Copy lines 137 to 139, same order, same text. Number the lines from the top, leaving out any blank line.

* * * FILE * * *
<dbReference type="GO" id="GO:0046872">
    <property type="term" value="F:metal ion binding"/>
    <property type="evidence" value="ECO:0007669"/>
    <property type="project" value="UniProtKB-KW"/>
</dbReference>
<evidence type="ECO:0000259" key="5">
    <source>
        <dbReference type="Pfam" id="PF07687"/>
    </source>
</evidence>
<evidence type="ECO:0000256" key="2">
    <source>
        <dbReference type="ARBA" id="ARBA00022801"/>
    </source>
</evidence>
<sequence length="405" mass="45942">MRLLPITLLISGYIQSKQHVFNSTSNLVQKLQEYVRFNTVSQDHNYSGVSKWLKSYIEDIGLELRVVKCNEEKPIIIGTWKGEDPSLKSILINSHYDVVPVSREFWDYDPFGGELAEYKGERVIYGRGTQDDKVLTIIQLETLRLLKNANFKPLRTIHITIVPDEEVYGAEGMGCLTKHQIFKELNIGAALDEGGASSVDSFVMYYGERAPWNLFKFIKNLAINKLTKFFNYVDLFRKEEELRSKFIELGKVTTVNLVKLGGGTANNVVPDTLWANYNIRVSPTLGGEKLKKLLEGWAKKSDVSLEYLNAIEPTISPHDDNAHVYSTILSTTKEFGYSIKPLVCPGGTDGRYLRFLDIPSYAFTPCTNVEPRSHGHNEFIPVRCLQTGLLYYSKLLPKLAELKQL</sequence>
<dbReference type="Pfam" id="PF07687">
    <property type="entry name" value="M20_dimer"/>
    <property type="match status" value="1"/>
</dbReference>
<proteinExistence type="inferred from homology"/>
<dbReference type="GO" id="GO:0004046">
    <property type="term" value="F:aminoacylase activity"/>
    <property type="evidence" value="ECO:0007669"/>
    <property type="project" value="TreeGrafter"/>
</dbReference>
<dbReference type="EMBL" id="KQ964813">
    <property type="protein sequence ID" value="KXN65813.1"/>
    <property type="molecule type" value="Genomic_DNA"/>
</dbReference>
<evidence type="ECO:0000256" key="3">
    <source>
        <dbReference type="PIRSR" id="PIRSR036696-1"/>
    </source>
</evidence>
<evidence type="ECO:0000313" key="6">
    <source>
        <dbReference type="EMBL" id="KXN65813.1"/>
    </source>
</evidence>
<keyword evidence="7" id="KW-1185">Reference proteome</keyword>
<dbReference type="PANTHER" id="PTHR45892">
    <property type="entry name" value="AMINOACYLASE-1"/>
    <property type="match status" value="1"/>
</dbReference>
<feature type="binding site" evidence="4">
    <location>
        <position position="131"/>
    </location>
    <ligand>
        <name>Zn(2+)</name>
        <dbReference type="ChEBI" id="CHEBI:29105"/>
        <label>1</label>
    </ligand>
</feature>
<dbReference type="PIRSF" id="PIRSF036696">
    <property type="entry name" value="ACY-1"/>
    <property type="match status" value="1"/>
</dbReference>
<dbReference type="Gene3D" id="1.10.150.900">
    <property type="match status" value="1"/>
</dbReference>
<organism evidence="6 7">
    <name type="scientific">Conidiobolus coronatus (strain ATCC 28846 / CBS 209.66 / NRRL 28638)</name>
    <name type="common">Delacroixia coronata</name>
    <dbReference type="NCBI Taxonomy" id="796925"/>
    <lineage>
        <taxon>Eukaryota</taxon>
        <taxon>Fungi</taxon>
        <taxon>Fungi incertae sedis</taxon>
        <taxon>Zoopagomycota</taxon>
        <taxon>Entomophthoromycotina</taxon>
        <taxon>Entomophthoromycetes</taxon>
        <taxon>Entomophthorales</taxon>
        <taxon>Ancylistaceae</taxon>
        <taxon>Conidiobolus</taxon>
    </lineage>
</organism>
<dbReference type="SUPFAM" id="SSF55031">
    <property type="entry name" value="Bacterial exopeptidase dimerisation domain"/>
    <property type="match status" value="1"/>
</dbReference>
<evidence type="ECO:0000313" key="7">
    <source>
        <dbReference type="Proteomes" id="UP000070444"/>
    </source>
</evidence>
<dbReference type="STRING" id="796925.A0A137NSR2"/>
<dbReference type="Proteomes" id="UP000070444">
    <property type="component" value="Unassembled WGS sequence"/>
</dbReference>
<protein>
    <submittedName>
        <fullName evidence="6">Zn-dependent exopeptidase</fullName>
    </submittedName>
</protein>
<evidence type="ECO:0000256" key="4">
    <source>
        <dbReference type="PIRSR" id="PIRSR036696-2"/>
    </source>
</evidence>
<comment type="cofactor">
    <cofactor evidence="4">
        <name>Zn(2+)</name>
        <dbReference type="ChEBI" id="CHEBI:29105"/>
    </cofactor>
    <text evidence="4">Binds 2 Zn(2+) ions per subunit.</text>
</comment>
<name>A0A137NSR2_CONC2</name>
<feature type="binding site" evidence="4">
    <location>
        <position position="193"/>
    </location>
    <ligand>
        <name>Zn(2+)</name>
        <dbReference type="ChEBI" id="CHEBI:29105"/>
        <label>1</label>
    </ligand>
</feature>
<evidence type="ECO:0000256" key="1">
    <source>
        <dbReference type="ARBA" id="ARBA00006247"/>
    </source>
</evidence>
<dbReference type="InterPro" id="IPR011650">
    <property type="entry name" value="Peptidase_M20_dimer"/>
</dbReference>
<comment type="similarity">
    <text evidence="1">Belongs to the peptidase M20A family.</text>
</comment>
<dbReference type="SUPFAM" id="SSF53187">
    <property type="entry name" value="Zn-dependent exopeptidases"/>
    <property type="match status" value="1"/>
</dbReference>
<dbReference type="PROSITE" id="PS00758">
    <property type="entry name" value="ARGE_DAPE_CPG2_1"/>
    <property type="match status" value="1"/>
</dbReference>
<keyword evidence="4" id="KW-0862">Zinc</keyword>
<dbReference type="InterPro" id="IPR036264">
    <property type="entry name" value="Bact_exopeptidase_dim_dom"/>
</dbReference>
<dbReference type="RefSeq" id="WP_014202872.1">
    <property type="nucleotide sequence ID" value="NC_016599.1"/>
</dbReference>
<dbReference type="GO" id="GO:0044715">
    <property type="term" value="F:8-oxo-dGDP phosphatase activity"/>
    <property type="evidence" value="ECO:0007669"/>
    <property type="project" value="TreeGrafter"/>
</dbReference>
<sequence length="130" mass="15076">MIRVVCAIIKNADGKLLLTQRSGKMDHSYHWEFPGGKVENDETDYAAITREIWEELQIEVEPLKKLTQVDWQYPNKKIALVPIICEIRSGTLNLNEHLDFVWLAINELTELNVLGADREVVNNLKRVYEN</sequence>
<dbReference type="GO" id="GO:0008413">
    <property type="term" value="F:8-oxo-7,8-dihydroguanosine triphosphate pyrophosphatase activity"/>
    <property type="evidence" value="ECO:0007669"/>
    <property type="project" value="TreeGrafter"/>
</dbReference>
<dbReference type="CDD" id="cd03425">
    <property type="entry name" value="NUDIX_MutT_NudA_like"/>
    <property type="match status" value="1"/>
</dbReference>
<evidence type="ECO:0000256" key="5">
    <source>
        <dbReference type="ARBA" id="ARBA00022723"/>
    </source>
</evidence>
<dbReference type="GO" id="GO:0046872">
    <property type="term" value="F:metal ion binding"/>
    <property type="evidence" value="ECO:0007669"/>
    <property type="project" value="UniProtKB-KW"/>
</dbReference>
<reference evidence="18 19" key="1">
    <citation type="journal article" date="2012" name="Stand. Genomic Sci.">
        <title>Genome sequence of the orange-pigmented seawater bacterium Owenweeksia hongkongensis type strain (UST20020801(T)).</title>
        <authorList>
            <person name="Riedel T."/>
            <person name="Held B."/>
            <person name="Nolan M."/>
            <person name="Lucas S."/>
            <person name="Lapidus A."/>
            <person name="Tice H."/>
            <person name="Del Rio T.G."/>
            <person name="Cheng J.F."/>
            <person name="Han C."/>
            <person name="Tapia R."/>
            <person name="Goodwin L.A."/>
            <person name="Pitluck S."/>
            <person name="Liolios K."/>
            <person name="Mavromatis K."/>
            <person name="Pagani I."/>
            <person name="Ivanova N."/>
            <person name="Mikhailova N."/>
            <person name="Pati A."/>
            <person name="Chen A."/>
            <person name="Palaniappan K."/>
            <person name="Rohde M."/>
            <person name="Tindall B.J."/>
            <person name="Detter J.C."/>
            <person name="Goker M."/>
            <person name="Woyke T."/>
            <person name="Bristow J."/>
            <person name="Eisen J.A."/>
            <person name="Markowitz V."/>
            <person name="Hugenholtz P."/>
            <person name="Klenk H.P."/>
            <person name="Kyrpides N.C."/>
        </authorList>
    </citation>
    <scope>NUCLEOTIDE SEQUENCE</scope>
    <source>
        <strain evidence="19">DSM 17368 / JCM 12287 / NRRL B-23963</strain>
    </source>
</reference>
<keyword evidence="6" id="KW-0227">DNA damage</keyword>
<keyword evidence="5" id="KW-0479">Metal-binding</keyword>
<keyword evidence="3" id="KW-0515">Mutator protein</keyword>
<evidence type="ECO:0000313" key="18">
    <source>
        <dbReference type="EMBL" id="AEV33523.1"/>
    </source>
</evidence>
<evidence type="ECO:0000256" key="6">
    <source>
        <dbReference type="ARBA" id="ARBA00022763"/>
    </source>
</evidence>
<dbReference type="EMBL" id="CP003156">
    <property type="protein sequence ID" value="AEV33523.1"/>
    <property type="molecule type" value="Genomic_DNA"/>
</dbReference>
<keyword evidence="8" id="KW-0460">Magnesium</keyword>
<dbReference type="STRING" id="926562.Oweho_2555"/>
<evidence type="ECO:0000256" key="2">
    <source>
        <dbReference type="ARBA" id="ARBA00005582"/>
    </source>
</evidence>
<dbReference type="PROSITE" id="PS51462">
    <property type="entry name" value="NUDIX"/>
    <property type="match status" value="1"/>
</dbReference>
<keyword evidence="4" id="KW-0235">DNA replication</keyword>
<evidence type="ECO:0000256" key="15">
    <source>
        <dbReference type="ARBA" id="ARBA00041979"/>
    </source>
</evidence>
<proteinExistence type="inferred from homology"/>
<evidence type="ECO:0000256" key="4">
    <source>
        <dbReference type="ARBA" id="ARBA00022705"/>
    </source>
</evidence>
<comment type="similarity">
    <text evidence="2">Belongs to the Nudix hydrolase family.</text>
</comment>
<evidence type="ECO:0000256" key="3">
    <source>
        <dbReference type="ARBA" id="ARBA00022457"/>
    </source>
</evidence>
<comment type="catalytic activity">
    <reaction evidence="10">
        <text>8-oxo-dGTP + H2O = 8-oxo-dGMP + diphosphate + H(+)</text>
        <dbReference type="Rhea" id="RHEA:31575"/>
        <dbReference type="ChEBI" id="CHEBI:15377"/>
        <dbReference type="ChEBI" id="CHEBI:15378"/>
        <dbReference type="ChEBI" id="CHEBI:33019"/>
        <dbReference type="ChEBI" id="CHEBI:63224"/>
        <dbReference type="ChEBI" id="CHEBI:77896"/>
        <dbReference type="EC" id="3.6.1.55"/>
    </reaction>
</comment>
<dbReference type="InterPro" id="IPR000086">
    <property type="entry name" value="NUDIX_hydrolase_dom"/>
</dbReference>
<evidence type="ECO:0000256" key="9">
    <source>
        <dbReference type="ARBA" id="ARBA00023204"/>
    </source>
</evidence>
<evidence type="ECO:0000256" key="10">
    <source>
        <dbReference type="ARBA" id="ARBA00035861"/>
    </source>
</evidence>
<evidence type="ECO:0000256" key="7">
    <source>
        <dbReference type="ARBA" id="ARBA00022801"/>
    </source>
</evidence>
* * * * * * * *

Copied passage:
    <property type="match status" value="1"/>
</dbReference>
<keyword evidence="4" id="KW-0862">Zinc</keyword>